“The goal was to find a straightforward voice — even stark,” Frere-Jones told me over email, “and the Port Authority Bus Terminal lettering was a promising example of that voice. I was also concerned about making a new geometric sans when there already so many…I hoped that this non-typographic source could yield something memorable in such a crowded field.”

There’s also the more nebulous and encompassing question of style. Gotham has been described by Frere-Jones as “fresh” and “masculine” (it was, after all, initially intended for GQ); Michael Beirut, who designed Hillary Clinton’s 2016 logo, once described it to Newsweek as a “sleek, purposefully not fancy, very straightforward, plainspoken font.”

It’s difficult to untangle what goes into the distinction of a typeface as “masculine” – is it the blockiness or the letters, for instance, or the straight and authoritative lines that prompt the association? In the context of GQ, Gotham’s unfussy directness and authority could certainly be read as masculine, especially in its heavier weights – but in the lighter weights, paired with the right color palette, it could easily read as an elegant, feminine typface. It’s a font that swings both ways!

Perhaps that combination of sleekness and plain-spokenness is the most crucial factor in its rise to prominence. Gotham is, in many ways, a blank slate, able to be used stylishly in a wide variety of contexts while imbuing its surroundings with a bit of down-to-earth, “plainspoken” elegance.

This includes even the most somber contexts. In 2004, a 20-ton cornerstone was laid at the site of the restored Freedom Tower, bearing the inscription “To honor and remember those who lost their lives on September 11, 2001 and as a tribute to the enduring spirit of freedom.” The inscription was chiseled in Gotham, which had only been recently released by Hoefler & Co. for public use. (Incidentally, licensing a font like Gotham isn’t cheap – a basic package of Gotham in four weights with and without italics runs for $199 on typography.com.)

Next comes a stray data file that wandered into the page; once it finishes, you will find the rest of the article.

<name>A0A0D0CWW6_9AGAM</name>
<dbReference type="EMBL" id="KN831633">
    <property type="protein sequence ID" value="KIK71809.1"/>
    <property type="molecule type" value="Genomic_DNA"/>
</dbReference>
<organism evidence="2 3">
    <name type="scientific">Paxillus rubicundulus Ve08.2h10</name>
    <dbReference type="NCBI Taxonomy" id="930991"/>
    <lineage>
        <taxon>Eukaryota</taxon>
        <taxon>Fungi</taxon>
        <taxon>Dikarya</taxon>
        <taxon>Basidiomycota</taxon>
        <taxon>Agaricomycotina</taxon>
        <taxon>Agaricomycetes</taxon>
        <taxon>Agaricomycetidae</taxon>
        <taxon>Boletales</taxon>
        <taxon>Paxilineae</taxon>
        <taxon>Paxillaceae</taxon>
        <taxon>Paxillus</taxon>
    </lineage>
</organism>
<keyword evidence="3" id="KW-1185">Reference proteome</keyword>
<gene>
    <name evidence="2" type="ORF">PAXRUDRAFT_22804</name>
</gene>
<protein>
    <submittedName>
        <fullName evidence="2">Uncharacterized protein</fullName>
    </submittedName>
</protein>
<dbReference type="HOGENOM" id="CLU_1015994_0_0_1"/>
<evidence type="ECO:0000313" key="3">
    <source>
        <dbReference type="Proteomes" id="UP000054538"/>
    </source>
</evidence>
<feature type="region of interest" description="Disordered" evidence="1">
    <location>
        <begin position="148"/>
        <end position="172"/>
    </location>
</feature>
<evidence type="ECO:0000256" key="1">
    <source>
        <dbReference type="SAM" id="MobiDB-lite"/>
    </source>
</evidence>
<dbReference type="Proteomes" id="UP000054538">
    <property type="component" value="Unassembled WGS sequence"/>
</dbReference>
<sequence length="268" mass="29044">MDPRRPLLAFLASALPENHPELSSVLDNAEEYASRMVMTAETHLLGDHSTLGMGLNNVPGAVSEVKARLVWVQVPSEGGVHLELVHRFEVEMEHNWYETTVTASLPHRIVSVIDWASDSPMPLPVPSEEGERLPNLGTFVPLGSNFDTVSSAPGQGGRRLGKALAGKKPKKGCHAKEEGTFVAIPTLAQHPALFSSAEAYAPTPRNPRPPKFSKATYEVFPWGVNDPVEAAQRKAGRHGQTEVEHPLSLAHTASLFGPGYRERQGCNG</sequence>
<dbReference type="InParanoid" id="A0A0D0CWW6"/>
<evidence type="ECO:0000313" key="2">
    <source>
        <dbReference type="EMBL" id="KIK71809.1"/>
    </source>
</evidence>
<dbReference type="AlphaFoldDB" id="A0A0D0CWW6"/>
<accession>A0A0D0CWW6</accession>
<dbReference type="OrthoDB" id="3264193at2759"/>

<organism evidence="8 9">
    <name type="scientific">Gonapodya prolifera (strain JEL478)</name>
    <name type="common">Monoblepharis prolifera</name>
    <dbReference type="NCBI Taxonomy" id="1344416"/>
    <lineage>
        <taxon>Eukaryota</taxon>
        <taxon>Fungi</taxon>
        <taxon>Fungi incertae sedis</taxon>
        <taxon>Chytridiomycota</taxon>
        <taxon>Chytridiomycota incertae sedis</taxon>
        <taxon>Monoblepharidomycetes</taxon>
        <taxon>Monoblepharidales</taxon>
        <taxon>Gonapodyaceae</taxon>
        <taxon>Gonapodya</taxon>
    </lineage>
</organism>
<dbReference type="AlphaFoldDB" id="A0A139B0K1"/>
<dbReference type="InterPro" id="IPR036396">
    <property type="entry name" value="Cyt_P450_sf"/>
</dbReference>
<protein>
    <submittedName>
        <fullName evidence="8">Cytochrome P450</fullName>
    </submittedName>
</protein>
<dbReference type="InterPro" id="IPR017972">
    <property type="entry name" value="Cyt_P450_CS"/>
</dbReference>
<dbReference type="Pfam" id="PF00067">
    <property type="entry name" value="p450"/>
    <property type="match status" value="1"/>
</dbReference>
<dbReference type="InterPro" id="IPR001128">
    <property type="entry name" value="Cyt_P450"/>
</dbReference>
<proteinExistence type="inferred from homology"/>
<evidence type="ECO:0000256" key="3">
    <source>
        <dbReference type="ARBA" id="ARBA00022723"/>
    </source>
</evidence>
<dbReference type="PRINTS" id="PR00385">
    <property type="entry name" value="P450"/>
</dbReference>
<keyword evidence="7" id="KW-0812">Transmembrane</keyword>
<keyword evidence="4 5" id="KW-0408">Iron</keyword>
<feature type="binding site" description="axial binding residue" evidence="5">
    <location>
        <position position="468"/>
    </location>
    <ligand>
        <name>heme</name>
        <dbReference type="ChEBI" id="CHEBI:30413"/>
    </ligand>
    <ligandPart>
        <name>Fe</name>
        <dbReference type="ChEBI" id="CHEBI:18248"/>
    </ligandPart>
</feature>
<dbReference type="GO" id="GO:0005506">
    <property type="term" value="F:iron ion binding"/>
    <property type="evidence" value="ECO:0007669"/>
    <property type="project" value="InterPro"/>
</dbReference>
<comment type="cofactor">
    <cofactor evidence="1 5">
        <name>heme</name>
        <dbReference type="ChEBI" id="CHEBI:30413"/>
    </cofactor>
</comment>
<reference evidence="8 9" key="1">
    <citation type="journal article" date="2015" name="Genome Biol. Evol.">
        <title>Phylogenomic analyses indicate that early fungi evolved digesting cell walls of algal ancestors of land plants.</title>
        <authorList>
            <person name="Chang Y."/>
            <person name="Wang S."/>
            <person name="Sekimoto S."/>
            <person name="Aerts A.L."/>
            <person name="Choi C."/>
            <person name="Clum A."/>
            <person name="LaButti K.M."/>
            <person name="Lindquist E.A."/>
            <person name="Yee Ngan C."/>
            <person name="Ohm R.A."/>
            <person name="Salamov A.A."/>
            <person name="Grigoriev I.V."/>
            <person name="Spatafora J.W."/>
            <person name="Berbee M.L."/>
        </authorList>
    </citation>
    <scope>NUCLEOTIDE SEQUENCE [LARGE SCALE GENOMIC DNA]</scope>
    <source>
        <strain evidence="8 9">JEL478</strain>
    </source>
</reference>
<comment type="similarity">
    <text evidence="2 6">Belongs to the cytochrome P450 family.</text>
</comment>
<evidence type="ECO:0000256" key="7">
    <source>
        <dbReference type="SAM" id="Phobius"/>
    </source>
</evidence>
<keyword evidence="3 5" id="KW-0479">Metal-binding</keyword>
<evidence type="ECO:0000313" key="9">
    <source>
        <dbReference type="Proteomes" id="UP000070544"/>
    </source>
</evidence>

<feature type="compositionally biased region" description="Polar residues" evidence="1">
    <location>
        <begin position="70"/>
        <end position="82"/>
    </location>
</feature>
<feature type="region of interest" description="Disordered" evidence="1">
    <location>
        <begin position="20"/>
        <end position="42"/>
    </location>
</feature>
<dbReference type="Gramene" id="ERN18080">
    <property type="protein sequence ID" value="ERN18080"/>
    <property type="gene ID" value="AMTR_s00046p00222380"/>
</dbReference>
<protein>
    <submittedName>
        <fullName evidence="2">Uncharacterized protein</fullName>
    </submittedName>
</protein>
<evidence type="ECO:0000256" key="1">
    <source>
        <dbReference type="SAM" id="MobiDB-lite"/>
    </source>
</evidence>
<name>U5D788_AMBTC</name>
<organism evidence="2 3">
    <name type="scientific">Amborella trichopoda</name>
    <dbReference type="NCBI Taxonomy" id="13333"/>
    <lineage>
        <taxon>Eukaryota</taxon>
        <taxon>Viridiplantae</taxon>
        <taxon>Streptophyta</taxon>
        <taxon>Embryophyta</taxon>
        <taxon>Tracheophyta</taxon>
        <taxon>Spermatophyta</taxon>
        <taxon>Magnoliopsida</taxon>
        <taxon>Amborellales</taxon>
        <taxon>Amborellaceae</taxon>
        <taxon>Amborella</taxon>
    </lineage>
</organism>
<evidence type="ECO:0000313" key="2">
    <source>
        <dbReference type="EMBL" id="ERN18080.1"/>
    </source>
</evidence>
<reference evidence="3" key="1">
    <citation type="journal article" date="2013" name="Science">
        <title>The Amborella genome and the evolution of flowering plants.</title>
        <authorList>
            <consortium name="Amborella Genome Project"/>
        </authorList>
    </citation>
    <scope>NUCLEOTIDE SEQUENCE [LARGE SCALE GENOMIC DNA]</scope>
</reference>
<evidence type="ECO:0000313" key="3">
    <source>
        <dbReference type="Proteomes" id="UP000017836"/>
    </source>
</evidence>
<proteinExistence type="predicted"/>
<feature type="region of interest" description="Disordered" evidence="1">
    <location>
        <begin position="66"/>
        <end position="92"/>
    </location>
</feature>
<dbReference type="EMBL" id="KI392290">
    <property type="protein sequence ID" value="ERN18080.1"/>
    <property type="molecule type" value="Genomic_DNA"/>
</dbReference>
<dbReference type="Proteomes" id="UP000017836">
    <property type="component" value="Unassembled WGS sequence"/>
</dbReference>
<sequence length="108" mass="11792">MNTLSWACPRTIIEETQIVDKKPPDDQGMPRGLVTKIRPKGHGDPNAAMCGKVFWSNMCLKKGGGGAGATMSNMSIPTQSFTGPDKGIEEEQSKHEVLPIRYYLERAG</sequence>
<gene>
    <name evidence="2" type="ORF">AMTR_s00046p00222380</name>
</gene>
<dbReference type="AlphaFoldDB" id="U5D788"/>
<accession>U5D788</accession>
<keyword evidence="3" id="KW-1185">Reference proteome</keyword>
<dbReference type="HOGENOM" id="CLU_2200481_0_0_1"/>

One of the most iconic and widely received messages ever laid out in Gotham consisted of a single word: “HOPE.” Initially, the Obama campaign used Perpetua, a serif typeface in line with Hillary Clinton’s use of New Baskerville, in its logo and brand materials. But with the addition of new designers on the team, the campaign took a very different visual direction, paving the way for a re-election campaign that would prominently feature Gotham in its original and custom slab serif forms.

The new branding — and most notably, the “HOPE” poster — made a lasting impression in the world of political design. At the time that Obama switched over to Gotham in 2008, more traditional serif typefaces dominated the political sphere; now, in the 2020 primary, geometric-leaning sans serifs are all the rage, along with bold colors well outside the traditional red and blue palette.

“I think the whole Obama design program changed the look of politics,” said Frere-Jones, “[and] Gotham happened to be a component of that. Campaigns are now very aware of their typography, across the political spectrum.”

Maybe its plain-spokenness allowed Gotham to pivot the look of Democratic politics into the 21st century; in that same Newsweek interview, Michael Beirut noted that “unlike other sans serif typefaces, it’s not German, it’s not French, it’s not Swiss. It’s very American.”

But what makes the Gotham phenomenon extraordinary is the way in which it has been used across countless industries for innumerable products and brands while transcending its association with any particular one. If I showed you a sentence typed in Jubilat or Myriad Set Pro, both of which have some letter-construction similarities to Gotham despite looking very different, you would likely recognize them as the typefaces used by Bernie Sanders and Apple, respectively.

But you likely wouldn’t immediately peg Gotham as “the Obama font,” or “the Saturday Night Live font,” or “The Spotify font,” would you? In its universality, Gotham resists being pigeon-holed, allowing it to be used by major brand after major brand without becoming stale.